These latter technologies would make fresh foods accessible by ensuring that they are perfectly sterile, thus removing the need for food that needs to be dried or processed in advance. While all three technologies are still in the early phases of development, Douglas and others expect that they will off the ground and running by the time a manned mission to Mars is being planned.

And space is really just the tip of the iceberg when it comes to printing food. Here on Earth, it is a potential solution for ending world hunger. But that’s another, very interesting story. Stay tuned for it…

In the meantime, watch this video of a 3-D printer creating chocolate:


Sources:
fastcoexist.com, qz.com

The Martian Menu

A recent article on CBC tells us something interesting about the Red Planet. It seems that the good folks at NASA’s Advanced Food Technology Project are planning a menu that astronauts will be taking with them to Mars. It’s all part of a planned mission that will be taking place in 2030, involving six to eight astronauts with an expected duration of six months.

This is no easy feat, but it’s further complicated by the fact that once there, the astronauts will not be able to be resupplied at regular intervals. Yes, unlike the ISS, they can’t just send shuttled loaded with freeze dried food. Luckily, NASA knows that Mars low gravity means that once there, astronauts will be able to prepare their own food. Things things like chopping vegetables and boiling water with a pressure cooker are possible there, unlike in a zero-g environment.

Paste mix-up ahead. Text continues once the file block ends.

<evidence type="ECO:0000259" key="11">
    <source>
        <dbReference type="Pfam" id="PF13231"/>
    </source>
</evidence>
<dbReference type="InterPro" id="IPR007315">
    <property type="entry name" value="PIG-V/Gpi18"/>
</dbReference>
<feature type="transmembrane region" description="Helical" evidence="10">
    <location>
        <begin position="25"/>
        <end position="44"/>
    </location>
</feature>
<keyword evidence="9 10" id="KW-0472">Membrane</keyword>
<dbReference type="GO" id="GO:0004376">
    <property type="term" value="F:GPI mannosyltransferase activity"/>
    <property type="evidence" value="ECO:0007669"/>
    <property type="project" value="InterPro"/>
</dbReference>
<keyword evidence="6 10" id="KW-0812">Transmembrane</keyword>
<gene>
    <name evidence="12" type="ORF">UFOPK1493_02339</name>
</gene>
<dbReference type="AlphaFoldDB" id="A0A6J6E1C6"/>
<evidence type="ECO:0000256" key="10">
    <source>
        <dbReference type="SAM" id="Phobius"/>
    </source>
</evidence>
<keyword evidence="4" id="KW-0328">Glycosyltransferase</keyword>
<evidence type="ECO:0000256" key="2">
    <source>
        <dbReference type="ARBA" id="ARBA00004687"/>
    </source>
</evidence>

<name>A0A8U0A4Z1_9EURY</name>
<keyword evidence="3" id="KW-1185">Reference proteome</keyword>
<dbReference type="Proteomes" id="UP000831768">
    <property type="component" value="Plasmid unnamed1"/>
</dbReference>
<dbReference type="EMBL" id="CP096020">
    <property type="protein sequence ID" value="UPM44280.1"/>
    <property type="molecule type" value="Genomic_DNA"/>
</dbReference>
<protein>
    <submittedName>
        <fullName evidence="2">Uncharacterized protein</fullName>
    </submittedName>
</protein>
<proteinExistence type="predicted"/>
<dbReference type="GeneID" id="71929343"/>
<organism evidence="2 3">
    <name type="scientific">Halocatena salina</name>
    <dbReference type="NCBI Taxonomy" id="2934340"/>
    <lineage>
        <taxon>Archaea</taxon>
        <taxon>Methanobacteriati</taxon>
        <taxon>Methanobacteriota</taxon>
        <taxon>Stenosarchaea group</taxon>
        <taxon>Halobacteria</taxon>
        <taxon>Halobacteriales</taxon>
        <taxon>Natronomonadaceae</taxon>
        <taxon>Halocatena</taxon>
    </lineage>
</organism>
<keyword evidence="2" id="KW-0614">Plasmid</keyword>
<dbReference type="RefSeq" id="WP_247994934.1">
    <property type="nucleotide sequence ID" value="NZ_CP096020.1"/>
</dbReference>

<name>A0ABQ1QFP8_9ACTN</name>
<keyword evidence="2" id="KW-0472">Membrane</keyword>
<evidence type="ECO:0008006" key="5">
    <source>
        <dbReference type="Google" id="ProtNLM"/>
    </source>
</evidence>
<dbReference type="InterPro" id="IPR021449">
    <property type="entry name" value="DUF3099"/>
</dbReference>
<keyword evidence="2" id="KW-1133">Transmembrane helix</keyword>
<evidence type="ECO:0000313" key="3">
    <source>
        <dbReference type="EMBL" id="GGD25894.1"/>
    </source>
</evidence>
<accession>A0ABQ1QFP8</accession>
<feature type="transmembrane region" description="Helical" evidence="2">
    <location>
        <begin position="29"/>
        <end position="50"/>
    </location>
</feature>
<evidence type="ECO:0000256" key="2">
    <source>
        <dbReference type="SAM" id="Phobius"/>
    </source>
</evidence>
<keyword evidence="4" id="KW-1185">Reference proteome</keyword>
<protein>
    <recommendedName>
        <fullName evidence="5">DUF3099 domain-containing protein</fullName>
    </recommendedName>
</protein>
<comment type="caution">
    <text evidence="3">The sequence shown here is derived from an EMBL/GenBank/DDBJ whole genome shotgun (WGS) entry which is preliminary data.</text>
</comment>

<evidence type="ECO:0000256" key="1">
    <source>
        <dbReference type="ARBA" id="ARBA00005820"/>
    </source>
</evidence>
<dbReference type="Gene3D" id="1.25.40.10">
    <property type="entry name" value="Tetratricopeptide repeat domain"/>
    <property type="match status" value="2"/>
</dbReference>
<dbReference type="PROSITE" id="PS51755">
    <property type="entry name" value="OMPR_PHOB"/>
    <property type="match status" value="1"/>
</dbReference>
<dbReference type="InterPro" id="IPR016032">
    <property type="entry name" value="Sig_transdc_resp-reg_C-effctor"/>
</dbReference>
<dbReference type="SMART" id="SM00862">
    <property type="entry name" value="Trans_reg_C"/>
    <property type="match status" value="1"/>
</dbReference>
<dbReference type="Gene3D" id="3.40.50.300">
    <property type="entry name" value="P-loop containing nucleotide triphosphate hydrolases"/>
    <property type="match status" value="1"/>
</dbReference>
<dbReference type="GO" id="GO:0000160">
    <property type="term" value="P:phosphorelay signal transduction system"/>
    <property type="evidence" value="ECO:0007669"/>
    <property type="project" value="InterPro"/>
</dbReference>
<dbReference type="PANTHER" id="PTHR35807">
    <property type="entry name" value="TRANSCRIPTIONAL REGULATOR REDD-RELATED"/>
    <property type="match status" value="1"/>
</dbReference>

So in addition to planning a travel menu, NASA is planning on equipping the mission with the means to create a “Martian greenhouse” upon their arrival. This would include a variety of fruits and vegetables — from carrots to bell peppers — kept in a hydroponic solution, meaning they would be planted in mineral-laced water instead of soil. The astronauts would care for their garden and then use those ingredients, combined with others, such as nuts and spices brought from Earth, to prepare their meals.

Not bad. And an improvement over a space menu for one simple reason. Zero-g has an effect on taste and smell. Yes, zero gravity seems to impair these things, making food taste bland. So a spicy red pepper sauce and a chili and oil sauce, when eaten in space, are pretty much paste. Not cool…

This research is an important step in ushering in the age of colonization. Much like the recent surveys which discovered of water on the moon, and tested its gravity and for minerals, it’s the sort of nuts and bolts planning that will one day go into real mission planning. First the Moon, then Mars, then Ganymede, Europa, Ceres, Titan and Oberon. All bodies with gravity that could be settled in the not-too-distant future, and that’s just within our solar system! Given the time, resources and technology, the universe really is the limit!